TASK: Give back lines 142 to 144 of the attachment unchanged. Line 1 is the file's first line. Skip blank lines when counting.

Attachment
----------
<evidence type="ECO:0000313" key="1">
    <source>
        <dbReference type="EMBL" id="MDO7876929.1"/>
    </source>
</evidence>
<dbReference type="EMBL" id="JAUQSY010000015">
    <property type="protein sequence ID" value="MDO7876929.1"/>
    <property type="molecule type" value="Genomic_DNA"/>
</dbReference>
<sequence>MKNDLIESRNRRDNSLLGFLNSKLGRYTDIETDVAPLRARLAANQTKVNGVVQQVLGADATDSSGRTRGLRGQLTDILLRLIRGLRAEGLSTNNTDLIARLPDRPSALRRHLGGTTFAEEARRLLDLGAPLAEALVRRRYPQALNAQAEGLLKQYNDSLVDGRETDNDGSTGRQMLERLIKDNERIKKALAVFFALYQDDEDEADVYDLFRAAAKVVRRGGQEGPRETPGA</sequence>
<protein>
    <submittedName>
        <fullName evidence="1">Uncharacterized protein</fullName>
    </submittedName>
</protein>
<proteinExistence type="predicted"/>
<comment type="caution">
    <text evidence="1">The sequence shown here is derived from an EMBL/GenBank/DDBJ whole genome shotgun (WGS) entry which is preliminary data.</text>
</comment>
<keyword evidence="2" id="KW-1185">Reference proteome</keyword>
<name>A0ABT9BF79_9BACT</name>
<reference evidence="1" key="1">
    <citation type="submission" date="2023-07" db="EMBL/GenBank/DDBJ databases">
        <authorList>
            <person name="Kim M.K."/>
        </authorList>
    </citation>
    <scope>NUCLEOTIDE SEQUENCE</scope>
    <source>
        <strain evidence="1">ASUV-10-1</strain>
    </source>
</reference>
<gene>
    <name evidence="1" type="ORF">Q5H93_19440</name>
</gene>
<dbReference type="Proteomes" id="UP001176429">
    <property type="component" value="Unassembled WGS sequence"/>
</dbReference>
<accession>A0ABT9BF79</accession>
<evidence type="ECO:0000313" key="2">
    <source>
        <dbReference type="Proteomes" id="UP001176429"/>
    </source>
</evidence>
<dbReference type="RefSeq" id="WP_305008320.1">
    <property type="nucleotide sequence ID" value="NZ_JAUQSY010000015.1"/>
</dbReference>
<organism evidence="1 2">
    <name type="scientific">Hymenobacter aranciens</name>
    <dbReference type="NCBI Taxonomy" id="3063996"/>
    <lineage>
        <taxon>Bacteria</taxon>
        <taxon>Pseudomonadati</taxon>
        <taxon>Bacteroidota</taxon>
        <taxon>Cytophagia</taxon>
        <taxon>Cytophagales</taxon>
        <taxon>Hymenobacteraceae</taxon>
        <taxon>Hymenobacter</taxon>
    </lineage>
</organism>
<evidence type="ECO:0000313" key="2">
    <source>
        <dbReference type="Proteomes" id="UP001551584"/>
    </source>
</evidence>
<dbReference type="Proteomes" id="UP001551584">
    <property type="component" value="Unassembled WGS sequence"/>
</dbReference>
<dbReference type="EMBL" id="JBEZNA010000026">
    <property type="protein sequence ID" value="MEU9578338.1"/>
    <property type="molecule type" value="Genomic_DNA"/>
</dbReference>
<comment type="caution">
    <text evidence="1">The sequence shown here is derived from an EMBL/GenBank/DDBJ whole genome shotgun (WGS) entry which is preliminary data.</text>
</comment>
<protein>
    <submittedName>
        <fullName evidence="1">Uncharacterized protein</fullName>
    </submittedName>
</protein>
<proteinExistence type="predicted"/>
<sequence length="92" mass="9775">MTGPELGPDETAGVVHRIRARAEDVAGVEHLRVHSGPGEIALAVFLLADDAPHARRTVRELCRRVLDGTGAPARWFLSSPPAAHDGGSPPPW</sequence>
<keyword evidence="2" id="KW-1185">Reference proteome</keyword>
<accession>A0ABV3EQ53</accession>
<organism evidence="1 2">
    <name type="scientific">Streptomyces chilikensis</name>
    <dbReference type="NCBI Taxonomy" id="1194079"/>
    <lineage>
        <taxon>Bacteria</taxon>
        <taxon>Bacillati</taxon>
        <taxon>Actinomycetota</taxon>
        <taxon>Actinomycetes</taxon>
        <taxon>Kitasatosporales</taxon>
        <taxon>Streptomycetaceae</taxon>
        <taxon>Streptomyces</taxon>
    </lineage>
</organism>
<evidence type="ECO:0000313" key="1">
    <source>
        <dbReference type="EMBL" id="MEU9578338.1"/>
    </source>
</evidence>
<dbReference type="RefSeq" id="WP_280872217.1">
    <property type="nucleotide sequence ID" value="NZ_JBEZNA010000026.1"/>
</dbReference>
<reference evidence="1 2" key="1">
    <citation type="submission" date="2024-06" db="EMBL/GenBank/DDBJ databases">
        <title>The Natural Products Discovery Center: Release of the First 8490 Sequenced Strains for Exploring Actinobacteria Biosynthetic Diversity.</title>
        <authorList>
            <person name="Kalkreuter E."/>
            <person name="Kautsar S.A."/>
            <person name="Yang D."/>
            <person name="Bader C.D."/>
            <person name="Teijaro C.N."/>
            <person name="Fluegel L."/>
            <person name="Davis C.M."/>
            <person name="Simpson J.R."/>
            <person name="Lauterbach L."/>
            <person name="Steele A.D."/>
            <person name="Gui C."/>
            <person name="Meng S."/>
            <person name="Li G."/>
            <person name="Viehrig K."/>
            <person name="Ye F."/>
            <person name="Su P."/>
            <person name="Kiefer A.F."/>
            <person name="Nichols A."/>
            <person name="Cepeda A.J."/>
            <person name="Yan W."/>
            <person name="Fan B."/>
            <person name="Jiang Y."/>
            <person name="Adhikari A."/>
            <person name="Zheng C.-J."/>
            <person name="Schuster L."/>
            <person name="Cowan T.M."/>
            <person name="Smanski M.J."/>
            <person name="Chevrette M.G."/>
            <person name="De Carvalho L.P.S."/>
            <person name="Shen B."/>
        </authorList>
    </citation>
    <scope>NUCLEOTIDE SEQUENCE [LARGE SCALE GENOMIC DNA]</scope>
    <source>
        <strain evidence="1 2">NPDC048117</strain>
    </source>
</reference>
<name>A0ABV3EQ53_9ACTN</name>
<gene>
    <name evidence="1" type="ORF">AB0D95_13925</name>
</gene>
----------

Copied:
    <scope>NUCLEOTIDE SEQUENCE [LARGE SCALE GENOMIC DNA]</scope>
    <source>
        <strain evidence="1 2">NPDC048117</strain>